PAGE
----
European shares rally, bonds fall on China's yuan assurances
European shares rallied on Thursday after China's central bank said there was no basis for further yuan depreciation after a devaluation this week that has seen the currency slide around 4 percent.
The perkier mood in riskier assets soured investor appetite for safe-haven government bonds, which had benefited from a sharp sell-off in equity and commodity markets prompted by the devaluation. The People's Bank of China (PBOC) said there was no basis for more yuan depreciation in light of strong economic fundamentals, even though the yuan dropped for the third straight day.
The PBOC set its guidance rate CNY=SAEC at 6.4010 per dollar prior to the market opening, weaker than the previous fix of 6.3306. The gap between the guidance rate and the traded spot market rate narrowed sharply as banking sources said the PBOC had stepped up intervention in a bid to stabilize prices.
Still, traders remained cautious. Sources told Reuters some powerful voices in the government were pushing for an even deeper devaluation to help China's struggling exporters. PBOC Vice-Governor Yi Gang dismissed such talk as groundless, but some in the market still expected that China would let the yuan slide further in the face of weakness in the economy. "Investors have pounced on those reassurances from China to push the markets back up a bit. They're taking the Chinese central bank at its word, but I'm still taking those comments with a pinch of salt," said Hantec Markets' analyst Richard Perry.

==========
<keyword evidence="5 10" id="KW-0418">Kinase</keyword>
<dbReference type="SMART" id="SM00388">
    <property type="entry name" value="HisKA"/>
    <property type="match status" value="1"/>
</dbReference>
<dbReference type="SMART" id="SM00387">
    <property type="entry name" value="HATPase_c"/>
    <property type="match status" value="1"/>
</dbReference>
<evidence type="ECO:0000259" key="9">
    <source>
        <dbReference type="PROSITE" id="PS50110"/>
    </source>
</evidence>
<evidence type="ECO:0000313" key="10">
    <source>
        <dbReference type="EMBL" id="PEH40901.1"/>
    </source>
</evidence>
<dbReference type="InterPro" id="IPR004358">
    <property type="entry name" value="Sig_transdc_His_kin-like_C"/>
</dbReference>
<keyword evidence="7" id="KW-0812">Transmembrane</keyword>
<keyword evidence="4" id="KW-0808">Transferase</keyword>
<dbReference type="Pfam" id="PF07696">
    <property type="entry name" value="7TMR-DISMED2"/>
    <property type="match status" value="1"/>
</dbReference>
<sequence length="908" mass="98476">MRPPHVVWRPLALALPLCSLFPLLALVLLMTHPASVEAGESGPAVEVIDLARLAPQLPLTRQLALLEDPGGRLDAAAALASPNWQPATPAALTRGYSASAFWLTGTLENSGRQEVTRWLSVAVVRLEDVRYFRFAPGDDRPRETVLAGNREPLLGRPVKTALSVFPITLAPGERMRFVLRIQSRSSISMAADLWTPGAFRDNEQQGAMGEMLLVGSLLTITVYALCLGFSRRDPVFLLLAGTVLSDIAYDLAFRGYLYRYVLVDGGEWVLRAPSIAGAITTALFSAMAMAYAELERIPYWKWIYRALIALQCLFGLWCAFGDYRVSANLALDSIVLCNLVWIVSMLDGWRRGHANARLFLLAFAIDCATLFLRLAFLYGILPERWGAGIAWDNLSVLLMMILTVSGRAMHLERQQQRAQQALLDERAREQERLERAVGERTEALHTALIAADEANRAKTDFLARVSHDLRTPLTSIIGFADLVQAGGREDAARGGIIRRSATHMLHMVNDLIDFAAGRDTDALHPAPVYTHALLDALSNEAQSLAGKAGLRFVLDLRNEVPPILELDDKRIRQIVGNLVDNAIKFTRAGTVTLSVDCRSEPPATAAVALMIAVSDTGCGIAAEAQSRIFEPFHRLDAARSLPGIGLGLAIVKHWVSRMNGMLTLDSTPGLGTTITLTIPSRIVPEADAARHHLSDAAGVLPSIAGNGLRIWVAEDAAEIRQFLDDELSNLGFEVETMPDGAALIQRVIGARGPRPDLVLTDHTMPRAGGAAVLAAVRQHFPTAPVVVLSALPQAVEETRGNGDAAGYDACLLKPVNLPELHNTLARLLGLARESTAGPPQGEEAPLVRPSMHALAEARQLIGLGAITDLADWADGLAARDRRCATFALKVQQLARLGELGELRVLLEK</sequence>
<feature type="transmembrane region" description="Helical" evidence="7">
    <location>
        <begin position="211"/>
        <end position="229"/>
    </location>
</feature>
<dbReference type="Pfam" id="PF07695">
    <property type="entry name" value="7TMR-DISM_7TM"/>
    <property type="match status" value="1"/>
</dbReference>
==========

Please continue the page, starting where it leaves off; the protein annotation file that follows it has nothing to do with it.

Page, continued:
The pan-European FTSEurofirst index of leading 300 blue-chips .FTEU3 rose 1.4 percent to 1,537.35 with national benchmark euro zone indexes broadly in line with that rise. The MSCI's broadest index of Asia-Pacific shares outside Japan .MIAPJ0000PUS was up 0.6 percent, after U.S. shares rebounded overnight and two out of three main indexes ended in positive territory. The risk-averse mood after China's moves this week had heightened the appeal of safe-haven government debt, which then pushed down U.S. and European bond yields. Yields on German 10-year bonds were 2 basis points higher at 0.64 percent DE10YT=TWEB while benchmark U.S. 10-year yields US10YT=RR were 3 bps up at 2.16 percent in European trade, following a lackluster auction on Wednesday.
"The U.S. clearly needs to watch the global economy and China, but ultimately, if we get a very strong release today, market expectations for a September interest rate hike will probably bounce right back," said Rabobank currency strategist Jane Foley.